InfoQ sits down with Andrew Hunt, one of the original Agile Manifesto signatories, to discuss how Agile has diverged from the original vision and how pragmatic programming has evolved. Andy discusses CoffesScript, Arduino, and HTML5 and he shares his views on the effectiveness of pair programming, Agile testing methods and other practices.
M Dwyer of BigVisible Solutions talks about the process of transforming businesses to agility, including the concept of Agile localization in global efforts. Dwyer says that with distributed teams across multiple time zones and cultures it is good to establish a group of Agile missionaries to go forth and train people on Agile. He also discusses how to transfer Agile skills to the next generation.
Laurie Williams, who heads the Software Engineering Research group at North Carolina State University, discusses her research into Agile principles and practices. Williams also talks about Comparative Agility, which is a tool to show teams where they stand in terms of the adoption of Agile practices. Comparative Agility was launched in 2007 and since that time over 400 people have used it.
In this interview, Agile management expert Johanna Rothman talks about the process of managing in Agile environments, particularly for distributed teams. Rothman also helps to distinguish between self-directed, self-organized and self-managed teams. And she stresses the importance of clear communication amongst team members, as well as the ability for managers to learn new skills.
Ashley Johnson shares his views on Agile development, in particular the move toward “Personal Agility.” Johnson says it is not possible to have an Agile organization of any scale without having the individuals behave in an Agile manner. Part of Personal Agility is about taking responsibility and approaching others as humans rather than obstacles. Johnson also discussed the Scrum vs. Kanban debate.
In this interview, Joshua Kerievsky, founder of Industrial Logic, discusses the need for developer performance metrics to enable organizations to determine the capabilities of developers. He also discusses his project known as the Limited Red Society. The goal of the Limited Red Society is to help developers limit the amount of time their code is in the red.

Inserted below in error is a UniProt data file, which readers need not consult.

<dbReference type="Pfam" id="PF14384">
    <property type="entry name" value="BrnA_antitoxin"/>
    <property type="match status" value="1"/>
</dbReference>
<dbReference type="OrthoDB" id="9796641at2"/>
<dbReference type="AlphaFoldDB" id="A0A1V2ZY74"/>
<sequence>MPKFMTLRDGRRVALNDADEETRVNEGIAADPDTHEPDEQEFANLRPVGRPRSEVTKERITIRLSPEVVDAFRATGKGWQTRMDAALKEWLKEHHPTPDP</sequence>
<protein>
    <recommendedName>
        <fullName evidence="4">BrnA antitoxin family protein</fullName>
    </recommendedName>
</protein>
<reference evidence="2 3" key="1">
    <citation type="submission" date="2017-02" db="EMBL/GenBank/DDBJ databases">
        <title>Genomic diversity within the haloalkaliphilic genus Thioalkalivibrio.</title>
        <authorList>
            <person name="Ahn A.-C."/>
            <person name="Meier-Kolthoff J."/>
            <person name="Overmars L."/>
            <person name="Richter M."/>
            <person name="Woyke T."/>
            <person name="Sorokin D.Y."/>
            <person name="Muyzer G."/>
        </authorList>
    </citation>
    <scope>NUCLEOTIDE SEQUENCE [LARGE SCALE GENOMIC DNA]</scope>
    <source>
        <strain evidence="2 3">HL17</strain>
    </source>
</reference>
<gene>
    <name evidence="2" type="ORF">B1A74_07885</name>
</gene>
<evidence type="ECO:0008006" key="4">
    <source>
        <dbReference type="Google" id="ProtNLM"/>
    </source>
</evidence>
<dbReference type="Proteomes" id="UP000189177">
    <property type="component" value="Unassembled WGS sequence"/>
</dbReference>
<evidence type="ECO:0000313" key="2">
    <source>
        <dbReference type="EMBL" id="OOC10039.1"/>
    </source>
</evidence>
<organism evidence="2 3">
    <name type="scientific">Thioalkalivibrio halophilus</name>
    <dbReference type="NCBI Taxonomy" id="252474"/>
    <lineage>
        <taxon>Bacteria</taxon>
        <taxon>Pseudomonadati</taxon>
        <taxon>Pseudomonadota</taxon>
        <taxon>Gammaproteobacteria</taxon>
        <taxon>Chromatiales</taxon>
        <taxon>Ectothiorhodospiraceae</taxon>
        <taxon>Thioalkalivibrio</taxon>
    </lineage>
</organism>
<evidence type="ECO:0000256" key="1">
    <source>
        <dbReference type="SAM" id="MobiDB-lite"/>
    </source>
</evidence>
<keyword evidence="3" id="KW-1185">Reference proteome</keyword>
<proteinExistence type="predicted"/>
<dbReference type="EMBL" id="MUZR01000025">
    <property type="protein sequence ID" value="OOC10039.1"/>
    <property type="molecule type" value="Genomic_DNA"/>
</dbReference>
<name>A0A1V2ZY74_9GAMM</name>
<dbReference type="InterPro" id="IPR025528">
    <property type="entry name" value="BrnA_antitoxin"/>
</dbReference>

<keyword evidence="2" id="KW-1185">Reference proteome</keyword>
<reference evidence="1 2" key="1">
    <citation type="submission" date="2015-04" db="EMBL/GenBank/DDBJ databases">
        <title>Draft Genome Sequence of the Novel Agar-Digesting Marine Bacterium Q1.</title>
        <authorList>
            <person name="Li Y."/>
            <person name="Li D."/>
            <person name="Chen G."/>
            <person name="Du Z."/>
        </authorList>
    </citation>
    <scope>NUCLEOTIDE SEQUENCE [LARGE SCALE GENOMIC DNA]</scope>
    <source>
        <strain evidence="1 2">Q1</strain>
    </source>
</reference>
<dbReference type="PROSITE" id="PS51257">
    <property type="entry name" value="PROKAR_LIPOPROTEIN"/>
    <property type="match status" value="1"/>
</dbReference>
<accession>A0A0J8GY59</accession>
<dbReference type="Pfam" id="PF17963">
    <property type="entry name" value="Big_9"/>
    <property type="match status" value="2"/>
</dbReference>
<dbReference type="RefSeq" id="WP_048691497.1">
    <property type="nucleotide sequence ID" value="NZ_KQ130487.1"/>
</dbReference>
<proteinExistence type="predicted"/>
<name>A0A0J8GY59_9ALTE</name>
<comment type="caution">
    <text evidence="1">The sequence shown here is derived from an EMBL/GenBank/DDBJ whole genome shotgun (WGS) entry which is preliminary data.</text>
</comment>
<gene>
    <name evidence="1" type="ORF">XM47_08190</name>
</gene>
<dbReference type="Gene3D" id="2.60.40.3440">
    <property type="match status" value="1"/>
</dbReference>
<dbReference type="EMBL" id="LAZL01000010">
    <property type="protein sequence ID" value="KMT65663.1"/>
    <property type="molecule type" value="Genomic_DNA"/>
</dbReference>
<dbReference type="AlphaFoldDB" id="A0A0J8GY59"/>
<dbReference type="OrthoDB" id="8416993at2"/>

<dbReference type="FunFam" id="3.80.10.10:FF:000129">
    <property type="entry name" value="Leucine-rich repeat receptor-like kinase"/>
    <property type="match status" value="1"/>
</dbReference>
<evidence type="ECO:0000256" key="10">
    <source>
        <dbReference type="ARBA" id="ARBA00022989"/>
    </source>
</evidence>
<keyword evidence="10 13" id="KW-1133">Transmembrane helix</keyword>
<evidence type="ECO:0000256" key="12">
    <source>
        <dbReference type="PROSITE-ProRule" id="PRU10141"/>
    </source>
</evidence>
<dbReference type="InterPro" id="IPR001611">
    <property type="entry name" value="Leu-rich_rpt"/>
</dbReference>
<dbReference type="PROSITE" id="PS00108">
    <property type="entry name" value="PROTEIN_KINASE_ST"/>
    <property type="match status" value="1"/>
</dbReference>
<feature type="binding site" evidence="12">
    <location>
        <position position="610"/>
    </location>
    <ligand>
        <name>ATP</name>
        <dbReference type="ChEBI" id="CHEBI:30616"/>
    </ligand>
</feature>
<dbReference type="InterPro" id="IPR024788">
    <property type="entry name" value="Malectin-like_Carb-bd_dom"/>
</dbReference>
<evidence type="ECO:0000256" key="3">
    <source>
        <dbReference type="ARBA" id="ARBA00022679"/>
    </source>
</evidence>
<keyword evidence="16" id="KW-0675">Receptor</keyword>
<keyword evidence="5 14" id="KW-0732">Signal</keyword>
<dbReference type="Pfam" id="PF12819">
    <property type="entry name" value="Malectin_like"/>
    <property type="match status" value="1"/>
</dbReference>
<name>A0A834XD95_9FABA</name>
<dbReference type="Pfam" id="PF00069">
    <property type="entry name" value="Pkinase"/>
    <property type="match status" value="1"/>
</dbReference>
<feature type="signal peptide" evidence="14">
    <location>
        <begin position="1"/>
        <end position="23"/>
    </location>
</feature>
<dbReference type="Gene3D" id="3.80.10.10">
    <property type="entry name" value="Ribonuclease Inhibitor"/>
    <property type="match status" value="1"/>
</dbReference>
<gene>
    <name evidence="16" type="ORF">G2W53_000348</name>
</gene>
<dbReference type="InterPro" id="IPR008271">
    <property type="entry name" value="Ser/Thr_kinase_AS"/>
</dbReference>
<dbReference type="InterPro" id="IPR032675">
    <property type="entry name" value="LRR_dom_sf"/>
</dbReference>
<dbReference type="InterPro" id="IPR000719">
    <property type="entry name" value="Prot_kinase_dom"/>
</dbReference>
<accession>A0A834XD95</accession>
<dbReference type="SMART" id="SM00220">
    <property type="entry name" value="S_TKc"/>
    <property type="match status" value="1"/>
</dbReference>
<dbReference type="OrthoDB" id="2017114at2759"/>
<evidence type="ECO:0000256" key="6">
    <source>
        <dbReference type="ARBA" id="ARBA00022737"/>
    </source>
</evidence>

Arlo Belshee and James Shore, both Gordan Pask Award winners, discuss their experiences and thoughts regarding continuous flow (i.e. without iterations) agile development practices and techniques. They discuss many well known and not-so-well known practices such as naked planning, kanban, the detective's blackboard, and MMFs and provide insight into how these practices affect success.
David Anderson discusses using the Kanban concept to make software development more efficient, the use of Kanban in both a large enterprise organization and as a consultant, how Kanban (in association with related systems such as CONWIP and Drum-Buffer-Rope) is catching on in the industry and helping developers improve predictability of their software, and the Lean Software and Systems Consortium.
Henrik Kniberg discusses the differences among different Agile processes such as Scrum, XP, and Kanban. He shares the thought that processes wars are meaningless and we need to see each process as a tool; there are no bad tools; just tools used for the wrong purpose.
In this interview at Agile 2009, Joshua Kerievsky describes how his team was able to transform their software development project once they found and used an appropriate system metaphor. Joshua also shares how his development team has let go of many traditional practices and continues to refine their skills such that they are delivering more value regularly.